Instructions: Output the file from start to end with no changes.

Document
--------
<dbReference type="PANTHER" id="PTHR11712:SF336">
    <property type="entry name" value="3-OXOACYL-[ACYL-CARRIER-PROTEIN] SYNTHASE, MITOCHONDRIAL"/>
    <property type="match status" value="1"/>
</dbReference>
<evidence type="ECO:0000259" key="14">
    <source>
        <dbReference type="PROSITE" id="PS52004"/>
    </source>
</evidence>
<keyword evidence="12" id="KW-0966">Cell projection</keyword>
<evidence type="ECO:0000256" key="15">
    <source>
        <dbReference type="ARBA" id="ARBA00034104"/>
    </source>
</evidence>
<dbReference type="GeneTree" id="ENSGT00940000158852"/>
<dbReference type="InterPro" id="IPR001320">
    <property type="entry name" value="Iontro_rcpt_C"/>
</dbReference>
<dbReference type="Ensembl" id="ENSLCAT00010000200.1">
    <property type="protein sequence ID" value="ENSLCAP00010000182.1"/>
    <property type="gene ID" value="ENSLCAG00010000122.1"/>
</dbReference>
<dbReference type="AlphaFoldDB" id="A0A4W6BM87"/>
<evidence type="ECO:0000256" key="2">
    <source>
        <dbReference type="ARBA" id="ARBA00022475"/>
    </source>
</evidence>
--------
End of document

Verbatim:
<dbReference type="PANTHER" id="PTHR11712:SF336">
    <property type="entry name" value="3-OXOACYL-[ACYL-CARRIER-PROTEIN] SYNTHASE, MITOCHONDRIAL"/>
    <property type="match status" value="1"/>
</dbReference>
<evidence type="ECO:0000259" key="14">
    <source>
        <dbReference type="PROSITE" id="PS52004"/>
    </source>
</evidence>
<keyword evidence="12" id="KW-0966">Cell projection</keyword>
<evidence type="ECO:0000256" key="15">
    <source>
        <dbReference type="ARBA" id="ARBA00034104"/>
    </source>
</evidence>
<dbReference type="GeneTree" id="ENSGT00940000158852"/>
<dbReference type="InterPro" id="IPR001320">
    <property type="entry name" value="Iontro_rcpt_C"/>
</dbReference>
<dbReference type="Ensembl" id="ENSLCAT00010000200.1">
    <property type="protein sequence ID" value="ENSLCAP00010000182.1"/>
    <property type="gene ID" value="ENSLCAG00010000122.1"/>
</dbReference>
<dbReference type="AlphaFoldDB" id="A0A4W6BM87"/>
<evidence type="ECO:0000256" key="2">
    <source>
        <dbReference type="ARBA" id="ARBA00022475"/>
    </source>
</evidence>